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‘Boutique firms can pick up some real talent’ despite recession

In a candidate-driven market, how can boutique and SME firms compete with BigLaw firms in the war for talent — and how much will this be influenced by a potential recession and rising salaries?

user iconLauren Croft 24 November 2022 SME Law
‘Boutique firms can pick up some real talent’ despite recession
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Whilst legal recruitment within firms has been turbulent for the last two years following a global pandemic and the Great Resignation, there are a number of challenges for boutique and SME firms on the horizon.

However, Burgess Paluch director Paul Burgess said that being able to compete with BigLaw salaries in a candidate-driven market could potentially be easier for smaller firms that haven’t been able to raise salaries as much.

“Like their larger siblings, small and medium firms have been struggling to recruit for the last 12 months,” he said.  


“While the market has been difficult for them, particularly where they may have a slightly lower budget, they can also be less affected by parity issues and more willing to pay above the market for key lawyers, so we have seen some of our strongest offers from this segment of the market.”

Compared with salary inflations at BigLaw firms amid the Great Resignation and war for talent, smaller firms are “definitely struggling”, deduced Naiman Clarke managing director Elvira Naiman.

“There is a disconnect between what they can charge their smaller clients and what BigLaw can charge its very large and sometimes publicly listed clients. It’s hard to compete on salary in light of this,” she said.  

“Many boutiques are competing on a better/truer work/life balance, better culture, better access to partners and clients, more leave and other perks.”

Despite this — and despite many smaller firms being typically unable to keep up with rising BigLaw salaries — a potential global downturn could bring some relief, according to Travis Schultz & Partners managing partner Travis Schultz.

“There’s no doubt that lawyer salaries have increased in the current war for talent; and that this has impacted small and medium-sized firms to some extent,” he said.  

“But it’s the top of the cycle, and with a looming downturn across all sectors, it’s only going to get easier for firms to recruit.”

In addition to the Melbourne and Sydney legal recruitment markets being influenced by lockdowns, a potential recession could also cause disruption and turbulence moving forward.

The government has voiced its growing concerns about the increasing probability of a global recession — and compared to BigLaw firms, which often have the increased capability to support complex cross-border investments into Australia, boutique and SME firms will need to brace and prepare for a potential recession in different ways.

And — as previously reported by Lawyers Weekly — a recession is also likely to shift the balance of power within legal recruitment.

Traditionally, however, SME and boutique firms have suffered less in recessions than top-tier firms, according to Mr Burgess.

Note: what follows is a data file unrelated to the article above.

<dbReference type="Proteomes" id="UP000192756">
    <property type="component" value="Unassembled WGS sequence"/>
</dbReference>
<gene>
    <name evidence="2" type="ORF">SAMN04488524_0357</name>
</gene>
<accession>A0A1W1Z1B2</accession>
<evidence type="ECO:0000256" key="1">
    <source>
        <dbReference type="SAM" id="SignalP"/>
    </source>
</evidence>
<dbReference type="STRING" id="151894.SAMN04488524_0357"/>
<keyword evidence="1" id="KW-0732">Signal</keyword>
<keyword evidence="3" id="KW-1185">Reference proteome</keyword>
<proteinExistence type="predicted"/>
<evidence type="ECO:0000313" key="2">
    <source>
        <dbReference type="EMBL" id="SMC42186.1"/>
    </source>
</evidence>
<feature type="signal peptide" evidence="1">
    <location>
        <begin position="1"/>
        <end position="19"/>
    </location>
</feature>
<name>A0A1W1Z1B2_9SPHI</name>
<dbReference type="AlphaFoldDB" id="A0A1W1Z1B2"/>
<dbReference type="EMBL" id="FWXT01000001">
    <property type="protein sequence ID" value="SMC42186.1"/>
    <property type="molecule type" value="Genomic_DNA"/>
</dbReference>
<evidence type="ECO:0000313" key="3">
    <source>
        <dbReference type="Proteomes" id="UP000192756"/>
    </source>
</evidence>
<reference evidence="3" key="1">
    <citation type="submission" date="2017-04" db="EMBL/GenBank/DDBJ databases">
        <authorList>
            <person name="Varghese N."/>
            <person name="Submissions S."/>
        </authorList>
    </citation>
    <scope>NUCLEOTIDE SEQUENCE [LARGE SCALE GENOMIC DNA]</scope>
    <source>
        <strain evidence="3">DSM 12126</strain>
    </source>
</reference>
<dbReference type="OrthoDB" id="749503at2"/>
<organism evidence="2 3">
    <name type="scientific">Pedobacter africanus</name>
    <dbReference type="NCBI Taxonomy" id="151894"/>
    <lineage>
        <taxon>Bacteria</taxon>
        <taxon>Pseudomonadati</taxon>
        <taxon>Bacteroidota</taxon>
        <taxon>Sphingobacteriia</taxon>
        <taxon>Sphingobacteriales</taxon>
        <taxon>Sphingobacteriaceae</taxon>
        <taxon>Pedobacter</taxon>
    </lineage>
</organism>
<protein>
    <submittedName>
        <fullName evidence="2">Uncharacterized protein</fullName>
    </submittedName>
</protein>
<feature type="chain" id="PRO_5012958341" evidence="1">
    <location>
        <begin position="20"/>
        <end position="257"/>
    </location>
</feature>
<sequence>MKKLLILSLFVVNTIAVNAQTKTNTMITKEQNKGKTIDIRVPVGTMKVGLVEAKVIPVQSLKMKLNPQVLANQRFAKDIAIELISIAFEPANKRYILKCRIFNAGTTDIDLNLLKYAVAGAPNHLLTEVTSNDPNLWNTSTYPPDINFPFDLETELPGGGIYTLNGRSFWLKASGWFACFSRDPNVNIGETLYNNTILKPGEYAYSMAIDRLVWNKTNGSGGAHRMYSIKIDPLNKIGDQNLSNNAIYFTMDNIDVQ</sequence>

“They are less reliant on top-end M&A activity, finance and projects, and their practice groups in litigation, property, family and commercial often remain reasonably busy,” he said.

“A looming recession will take some time to impact the market negatively, as there is plenty of stored demand for lawyers that will not quickly be satiated and there is unlikely to be a significant increase in the number of lawyers seeking roles. So, in my opinion, the effect of a recession on the market is likely to be slower than some are expecting.”

In addition to smaller firms potentially surviving better during a recession than their BigLaw counterparts, a global downturn is also likely to make the legal recruitment market less candidate-driven, added Ms Naiman.

“Any recession is likely to shift the power balance back to the firms, where they may have more control over setting the WFH and other flexibility parameters coupled with a backward movement in salary trends,” she said.

“Boutique firms have generally faired reasonably well during recessionary periods. They have less overheads and are themselves (as well as their clients) often more agile in terms of how much of their fixed costs they can control. We find during recessionary times the good boutique firms can pick up some real talent.”

And because of this, smaller firms will also be able to start to compete in terms of candidate values that don’t involve salaries, Mr Schultz added.

“While BigLaw will attract recruits with the promise of big brands and higher pay packets, there’s a very real opportunity for SMEs to compete on the non-financial factors that loom large in the decision by lawyers as to which firm is right for them.

“Culture, relationships, values, mentorship and flexibility are the key reasons being given to me of late as to why lawyers are looking to join us, rather than stay where they are. Sure, there’s a threshold level of remuneration that has to be met, but once financial needs are in the right ballpark, these other considerations seem to become the real decision drivers,” he explained.

“If smaller law firms create a reputation for expertise, fairness, great culture and providing an opportunity for professional growth, they will actually have a very real advantage over BigLaw — where there is often a perception of rigid structures, inflexible policies and high expectations of professional staff.”